Anytime my lawyer friends talk shop, my divorce lawyer friend always has the most interesting stories. A few months ago, a group of us went for happy hour. The conversation turned to a discussion of what we were doing at work. I said that my client was contemplating settlement over his parking lot lawsuit. Everyone yawned. My finance lawyer friend began to talk about securitizing something, but then just stopped talking because she knew her work was even more boring. This trend continued until my divorce lawyer friend talked about a recent trial. The highlights of her story included a lesbian affair and a mail-order bride. We were all rapt.
For that reason, I have wanted to profile a divorce firm for a while. Recently, I was lucky enough to have a conversation with San Francisco family lawyer (I guess they prefer that term) Erik Newton. His firm, Heath Newton LLP, has become a highly regarded boutique law firm that specializes in “Family Building,” “Divorce and Dissolution,” and “Asset Protection”….
Chicago sounds like a tough town for romance. Check out the first Courtship Connection date that went down in the Windy City. Let’s hope that future dates go better.
Chitown was also the venue for Serafin v. Leighton. In this lawsuit, a lovely young lawyer, Lauren Serafin, sued her handsome ex-fiancé, Sidley Austin associate Robert Leighton, for “breach of promise” to marry. Serafin alleged that Leighton cheated on her during his Las Vegas bachelor party, with a woman named “Danielle,” and then broke off the engagement — saddling Serafin with almost $63,000 in wedding- and honeymoon-related expenses.
Last week, I referenced my boyfriend when writing about marriage. Today, I’m writing about marriage again, but now I get to reference my fiancé. Seriously, how cool is that?
I’m extremely excited about our engagement, but being a future bride is a tough job (even for someone with a Type A personality). There are just so many things involved in planning a wedding. We’re talking about things like the venue, the flowers, the band, the dress… good lord, especially the dress! The dress is actually my number one priority right now; in fact, in order to avoid looking like the Stay Puft marshmallow bride, I hired a personal trainer.
But now that I’m a member of the bridal class of 2012 (or 2013, we shall see), I can commiserate with the woes of my fellow brides-to-be. And in this case, I can’t even begin to imagine what I would do if I was denied the dress of my dreams simply based on the person I chose to love….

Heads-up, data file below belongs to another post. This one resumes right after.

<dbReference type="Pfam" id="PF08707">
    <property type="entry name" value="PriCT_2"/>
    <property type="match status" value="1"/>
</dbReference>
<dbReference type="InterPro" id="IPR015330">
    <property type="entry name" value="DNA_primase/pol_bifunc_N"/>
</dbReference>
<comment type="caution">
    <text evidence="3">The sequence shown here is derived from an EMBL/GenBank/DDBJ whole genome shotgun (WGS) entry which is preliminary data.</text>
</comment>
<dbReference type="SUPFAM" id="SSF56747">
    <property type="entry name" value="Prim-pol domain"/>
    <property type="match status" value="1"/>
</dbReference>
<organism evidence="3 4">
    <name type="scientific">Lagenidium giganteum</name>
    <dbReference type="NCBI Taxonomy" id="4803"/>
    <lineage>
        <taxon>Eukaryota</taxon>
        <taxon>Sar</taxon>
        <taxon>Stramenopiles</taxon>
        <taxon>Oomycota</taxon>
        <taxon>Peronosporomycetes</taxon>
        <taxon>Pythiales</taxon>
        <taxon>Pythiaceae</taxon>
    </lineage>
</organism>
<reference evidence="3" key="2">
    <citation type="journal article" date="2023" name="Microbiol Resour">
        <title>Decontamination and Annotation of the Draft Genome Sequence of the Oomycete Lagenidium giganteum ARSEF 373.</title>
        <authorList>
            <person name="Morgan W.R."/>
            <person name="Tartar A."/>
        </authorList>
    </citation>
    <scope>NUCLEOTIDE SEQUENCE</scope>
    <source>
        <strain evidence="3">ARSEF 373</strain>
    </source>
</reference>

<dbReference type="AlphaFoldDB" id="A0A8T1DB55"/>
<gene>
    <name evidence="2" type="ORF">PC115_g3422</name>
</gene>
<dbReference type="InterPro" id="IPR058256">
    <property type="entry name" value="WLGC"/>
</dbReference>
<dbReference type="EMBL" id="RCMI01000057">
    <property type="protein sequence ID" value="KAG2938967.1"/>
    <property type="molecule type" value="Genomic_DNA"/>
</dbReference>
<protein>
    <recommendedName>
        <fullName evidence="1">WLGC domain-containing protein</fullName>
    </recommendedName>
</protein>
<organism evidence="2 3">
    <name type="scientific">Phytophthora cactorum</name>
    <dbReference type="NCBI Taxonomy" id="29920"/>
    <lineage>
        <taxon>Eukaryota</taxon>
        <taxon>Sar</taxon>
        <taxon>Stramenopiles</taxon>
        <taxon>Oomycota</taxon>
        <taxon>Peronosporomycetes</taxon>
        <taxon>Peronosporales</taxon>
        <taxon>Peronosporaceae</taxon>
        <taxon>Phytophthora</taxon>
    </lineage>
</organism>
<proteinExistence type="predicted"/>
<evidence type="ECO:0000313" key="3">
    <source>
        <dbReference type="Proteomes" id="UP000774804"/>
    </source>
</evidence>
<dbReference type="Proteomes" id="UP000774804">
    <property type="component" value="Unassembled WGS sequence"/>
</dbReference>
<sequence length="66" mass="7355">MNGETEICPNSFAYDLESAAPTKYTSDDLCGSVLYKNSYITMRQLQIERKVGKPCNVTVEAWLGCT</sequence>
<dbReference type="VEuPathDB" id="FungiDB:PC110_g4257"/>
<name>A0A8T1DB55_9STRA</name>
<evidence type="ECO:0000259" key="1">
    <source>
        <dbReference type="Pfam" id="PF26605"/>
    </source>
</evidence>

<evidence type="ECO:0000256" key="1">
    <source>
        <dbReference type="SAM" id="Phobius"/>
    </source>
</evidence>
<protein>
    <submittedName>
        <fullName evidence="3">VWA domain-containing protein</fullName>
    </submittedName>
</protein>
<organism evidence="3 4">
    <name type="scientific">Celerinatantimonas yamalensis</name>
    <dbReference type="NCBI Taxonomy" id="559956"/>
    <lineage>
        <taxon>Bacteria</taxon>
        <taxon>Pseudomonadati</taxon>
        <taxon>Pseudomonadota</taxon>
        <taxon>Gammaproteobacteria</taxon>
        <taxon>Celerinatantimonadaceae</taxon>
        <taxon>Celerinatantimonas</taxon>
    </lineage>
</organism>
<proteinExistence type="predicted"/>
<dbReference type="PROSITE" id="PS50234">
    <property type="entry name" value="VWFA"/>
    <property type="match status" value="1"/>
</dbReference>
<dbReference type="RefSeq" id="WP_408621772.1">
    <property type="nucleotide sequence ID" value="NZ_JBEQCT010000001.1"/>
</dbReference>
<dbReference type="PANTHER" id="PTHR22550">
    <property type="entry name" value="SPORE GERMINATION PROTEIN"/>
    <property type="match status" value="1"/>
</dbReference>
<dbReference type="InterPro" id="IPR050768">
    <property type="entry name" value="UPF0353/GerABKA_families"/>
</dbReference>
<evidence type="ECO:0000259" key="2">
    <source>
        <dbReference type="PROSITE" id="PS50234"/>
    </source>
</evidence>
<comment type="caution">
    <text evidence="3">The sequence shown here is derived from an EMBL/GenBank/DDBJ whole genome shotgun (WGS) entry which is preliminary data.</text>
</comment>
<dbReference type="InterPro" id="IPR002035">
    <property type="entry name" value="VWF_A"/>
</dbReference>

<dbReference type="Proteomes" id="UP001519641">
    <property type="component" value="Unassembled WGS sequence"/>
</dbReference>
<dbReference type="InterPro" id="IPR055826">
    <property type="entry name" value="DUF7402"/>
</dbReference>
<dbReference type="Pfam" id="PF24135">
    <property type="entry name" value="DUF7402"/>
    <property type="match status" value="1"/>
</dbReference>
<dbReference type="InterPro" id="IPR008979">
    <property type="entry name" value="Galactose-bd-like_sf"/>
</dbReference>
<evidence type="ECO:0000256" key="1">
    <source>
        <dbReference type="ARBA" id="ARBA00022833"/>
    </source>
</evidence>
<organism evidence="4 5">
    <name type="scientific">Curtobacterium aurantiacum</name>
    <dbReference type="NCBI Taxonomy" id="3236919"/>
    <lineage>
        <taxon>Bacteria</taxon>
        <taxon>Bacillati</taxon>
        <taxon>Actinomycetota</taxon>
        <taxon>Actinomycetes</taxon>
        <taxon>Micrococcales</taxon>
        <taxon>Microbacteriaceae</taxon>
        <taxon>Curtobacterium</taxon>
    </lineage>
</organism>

As I approach the completion of my third full year at Above the Law, you’d think I wouldn’t feel the need to write a memo every time I take a week off so people don’t start partying like I’ve been fired. Yet… well, let’s just say that Dan Savage came to me in a dream and said, “It gets better — except for you, Elie.”
Marriage has been on my mind a lot this summer. I attended the wonderful wedding of an old friend last weekend. But mainly I’ve been thinking about marriage and family in the context of the many strong reactions to my debtposts.
Some of the most surprising reactions were from people who contended that I was essentially being a bad husband by quitting my Biglaw job while still saddled with serious debts. According to these people, including some women, a better husband would have stuck it out in Biglaw for however long it took until my wife and I could be debt-free.
We don’t usually make predictions about the longevity of the marriages we cover. It just seems excessively harsh to say, “This couple is going to get divorced.”
But… this couple is going to get divorced. The 32-year-old grandson of Richard Nixon marries the 21-year-old daughter of a Greek billionaire in front of 700 guests, including Hillary Clinton and Henry Kissinger. At the Waldorf-Astoria reception, George Pataki grooves to a 24-piece orchestra playing AC/DC’s “You Shook Me All Night Long.” We give it two years.
But on to some more promising unions. Here are your latest Legal Eagle Wedding Watch finalists: